Clearly, the research findings show that marketers are using multiple channels in their campaigns:  Two-thirds of the survey respondents use more than one channel, and around 45% of them reported that they’re using three or more channels in their promotional campaigns.

Social media advertising is a new entrant on the list in the DMA research.  It wasn’t even included in the DMA’s 2012 survey, yet today appears to be an important part of the channel mix.

On the other hand, mobile marketing remains a channel that isn’t being utilized by very many marketers — at least not yet.  In a similar survey conducted by the DMA in 2012, its adoption rate was similar to what the 2015 survey has found.

The graph below compares 2015 and 2012 survey results.  Aside from the lack of movement with mobile marketing, another interesting trend is the significant decline in the utilization of direct mail marketing.  Back in 2012, it rivaled e-mail marketing in popularity.  Today, only half of the marketers surveyed continue to use it as a marketing channel.

And a third big trend is the utter collapse of telemarketing as a popular MarComm channel — likely happening under the twin weight of high costs and massive phone message filtering.

DMA chart

In terms of future anticipated usage, the DMA research found that marketers are, in fact, warming to mobile marketing.  It and social media advertising are the two channels that have the best prospects for new adoption, based on the future intentions reported by these respondents.

The 2015 DMA report is available for purchase here.

So Many Marketing Channels … So Many Vendors …

Managing multiple vendors has become nearly a full-time job for some marketers.

marketing channelsManaging channel communications isn’t very easy for marketers these days, that’s for sure.  It’s because so many companies are using multiple outbound channels to connect with their customers.

Illustrating this point, at the Direct Marketing Association’s 2014 annual conference, some 250 marketers were surveyed by Yes Lifecycle Marketing about their activities.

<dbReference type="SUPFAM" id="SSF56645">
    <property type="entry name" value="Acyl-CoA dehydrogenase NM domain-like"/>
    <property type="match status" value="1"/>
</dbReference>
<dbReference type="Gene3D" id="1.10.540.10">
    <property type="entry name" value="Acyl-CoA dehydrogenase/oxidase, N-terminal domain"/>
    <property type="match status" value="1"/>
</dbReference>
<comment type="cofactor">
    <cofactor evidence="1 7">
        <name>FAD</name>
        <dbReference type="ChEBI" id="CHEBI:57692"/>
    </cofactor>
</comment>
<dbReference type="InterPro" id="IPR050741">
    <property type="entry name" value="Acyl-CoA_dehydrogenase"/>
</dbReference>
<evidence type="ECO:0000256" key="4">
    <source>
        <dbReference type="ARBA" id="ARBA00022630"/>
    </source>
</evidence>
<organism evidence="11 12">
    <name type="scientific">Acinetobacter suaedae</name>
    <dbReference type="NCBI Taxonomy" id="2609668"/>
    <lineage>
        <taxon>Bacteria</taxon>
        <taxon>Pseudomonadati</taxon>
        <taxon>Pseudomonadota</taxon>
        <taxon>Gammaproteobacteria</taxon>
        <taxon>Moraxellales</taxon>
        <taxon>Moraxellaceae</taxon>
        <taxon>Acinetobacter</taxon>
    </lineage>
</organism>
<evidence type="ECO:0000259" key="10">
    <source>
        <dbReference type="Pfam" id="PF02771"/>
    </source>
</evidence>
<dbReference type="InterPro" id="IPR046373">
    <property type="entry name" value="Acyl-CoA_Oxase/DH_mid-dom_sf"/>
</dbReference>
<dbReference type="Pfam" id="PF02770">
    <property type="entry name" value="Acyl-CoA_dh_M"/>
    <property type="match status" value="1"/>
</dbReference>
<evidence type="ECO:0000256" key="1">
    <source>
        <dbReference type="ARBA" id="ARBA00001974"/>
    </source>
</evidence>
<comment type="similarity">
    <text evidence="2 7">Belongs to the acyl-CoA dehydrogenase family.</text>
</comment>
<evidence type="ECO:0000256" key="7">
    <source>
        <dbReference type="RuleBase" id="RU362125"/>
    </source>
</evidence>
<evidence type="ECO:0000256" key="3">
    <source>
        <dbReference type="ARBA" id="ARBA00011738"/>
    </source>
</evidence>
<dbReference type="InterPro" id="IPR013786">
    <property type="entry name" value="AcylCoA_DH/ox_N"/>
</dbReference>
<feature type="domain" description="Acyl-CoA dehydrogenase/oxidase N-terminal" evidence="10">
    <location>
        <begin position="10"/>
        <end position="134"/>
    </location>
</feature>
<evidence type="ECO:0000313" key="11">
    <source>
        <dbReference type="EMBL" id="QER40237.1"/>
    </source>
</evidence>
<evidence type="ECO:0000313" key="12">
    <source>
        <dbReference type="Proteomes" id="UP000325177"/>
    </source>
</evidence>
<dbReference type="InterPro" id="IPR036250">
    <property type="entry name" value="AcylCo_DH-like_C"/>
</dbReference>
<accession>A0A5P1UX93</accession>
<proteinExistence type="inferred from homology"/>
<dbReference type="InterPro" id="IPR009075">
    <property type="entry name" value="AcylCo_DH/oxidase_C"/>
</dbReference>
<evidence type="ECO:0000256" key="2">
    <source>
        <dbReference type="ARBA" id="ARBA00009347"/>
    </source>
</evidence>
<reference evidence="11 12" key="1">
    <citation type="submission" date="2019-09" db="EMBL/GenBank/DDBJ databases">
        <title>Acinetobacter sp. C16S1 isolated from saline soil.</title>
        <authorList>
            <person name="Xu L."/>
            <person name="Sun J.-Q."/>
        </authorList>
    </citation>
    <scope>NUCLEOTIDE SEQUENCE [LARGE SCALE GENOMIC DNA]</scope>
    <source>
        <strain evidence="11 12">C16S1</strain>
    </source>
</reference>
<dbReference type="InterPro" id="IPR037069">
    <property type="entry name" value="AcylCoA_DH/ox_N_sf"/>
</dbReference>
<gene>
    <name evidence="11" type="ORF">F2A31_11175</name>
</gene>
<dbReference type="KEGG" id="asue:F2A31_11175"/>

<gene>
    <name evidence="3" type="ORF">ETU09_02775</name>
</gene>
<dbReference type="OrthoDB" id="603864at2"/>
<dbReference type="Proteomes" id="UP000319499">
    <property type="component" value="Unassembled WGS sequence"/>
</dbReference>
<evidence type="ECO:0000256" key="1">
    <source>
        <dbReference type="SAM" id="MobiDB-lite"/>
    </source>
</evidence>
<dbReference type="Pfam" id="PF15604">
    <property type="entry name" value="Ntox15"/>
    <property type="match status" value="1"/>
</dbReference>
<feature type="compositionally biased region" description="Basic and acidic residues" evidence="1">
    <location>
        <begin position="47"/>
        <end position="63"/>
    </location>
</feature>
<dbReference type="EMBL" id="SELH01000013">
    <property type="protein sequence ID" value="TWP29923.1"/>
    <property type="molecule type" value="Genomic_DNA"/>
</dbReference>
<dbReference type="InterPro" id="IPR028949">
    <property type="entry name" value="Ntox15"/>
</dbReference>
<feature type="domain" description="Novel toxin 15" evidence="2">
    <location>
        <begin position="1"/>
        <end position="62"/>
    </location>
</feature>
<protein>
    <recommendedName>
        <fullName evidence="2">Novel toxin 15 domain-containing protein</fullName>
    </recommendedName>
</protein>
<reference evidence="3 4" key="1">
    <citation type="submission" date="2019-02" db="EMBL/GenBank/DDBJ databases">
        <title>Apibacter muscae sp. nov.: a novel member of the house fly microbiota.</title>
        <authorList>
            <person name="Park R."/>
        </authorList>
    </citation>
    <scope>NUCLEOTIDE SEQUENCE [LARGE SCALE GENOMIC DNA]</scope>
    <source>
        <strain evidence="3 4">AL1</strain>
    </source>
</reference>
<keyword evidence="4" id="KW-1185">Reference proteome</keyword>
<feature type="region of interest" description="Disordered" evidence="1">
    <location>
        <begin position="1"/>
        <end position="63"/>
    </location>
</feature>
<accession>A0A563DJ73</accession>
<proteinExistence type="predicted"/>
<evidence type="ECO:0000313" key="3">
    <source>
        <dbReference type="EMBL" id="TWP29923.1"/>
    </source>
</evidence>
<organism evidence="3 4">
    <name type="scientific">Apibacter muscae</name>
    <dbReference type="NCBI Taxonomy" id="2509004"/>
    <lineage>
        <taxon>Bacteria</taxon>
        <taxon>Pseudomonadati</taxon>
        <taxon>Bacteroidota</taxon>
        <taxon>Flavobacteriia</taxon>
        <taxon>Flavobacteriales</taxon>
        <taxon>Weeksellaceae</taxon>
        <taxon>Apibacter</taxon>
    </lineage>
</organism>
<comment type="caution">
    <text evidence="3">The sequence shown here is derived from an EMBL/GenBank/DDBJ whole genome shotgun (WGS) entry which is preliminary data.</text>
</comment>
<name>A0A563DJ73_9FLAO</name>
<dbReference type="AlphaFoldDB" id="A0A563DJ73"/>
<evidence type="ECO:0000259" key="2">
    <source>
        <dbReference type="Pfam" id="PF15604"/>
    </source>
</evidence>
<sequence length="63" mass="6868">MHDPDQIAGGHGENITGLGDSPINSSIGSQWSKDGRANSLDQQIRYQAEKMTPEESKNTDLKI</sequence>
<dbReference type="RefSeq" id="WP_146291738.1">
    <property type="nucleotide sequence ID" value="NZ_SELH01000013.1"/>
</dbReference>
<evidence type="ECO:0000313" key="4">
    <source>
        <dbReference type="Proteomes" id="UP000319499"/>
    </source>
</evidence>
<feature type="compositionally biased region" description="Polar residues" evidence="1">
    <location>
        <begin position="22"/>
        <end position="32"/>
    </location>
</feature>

The results of that survey revealed that more than half of the marketers are using at least six outbound channels to connect with customers.  And another 20% use more than ten channels.

Guess what this means?  Nearly 30% of these marketers report that they’re managing (or more likely juggling) seven or more technology vendors and service providers as part of their MarComm duties.

More to the point, many marketers are devoting huge chunks of their week just coordinating all of these tech and service providers.

For an unlucky ~20% of the respondents, the time commitment is upwards of 15 hours each week – more than a third of the time that makes up a 40-hour week.  (“What’s a 40-hour week in marketing?” one might ask, of course.)

Even for marketers who are using a smaller number of vendors to support their media and communications channel efforts, the involvement of various internal stakeholders is high – more than seven, on average, during the vendor selection process.  So the coordination responsibilities just keep adding up.

What this means … 

The Yes Lifecycle Marketing Survey found a correlation between the “choreography” demands of managing multiple vendors and the fact that other marketing activities suffer as a result — namely, market strategizing, business operations and customer relationship-building.

And even with those duties getting shorter shrift, the marketers surveyed still complained about having too many vendors to coordinate … significant challenges with properly integrating the various functions … insufficient budgets … and above all, a lack of adequate staffing.

To top it off, the typical tenure of a Chief Marketing Officer at a company isn’t exactly lengthy — ~45 months at last count.  It’s enough to make one wonder if a job in marketing is worth it.

The answer to that question can be summed up this way (with credit to Oscar Wilde and apologies for the riff):  “The only thing worse than being busy is … not being busy.”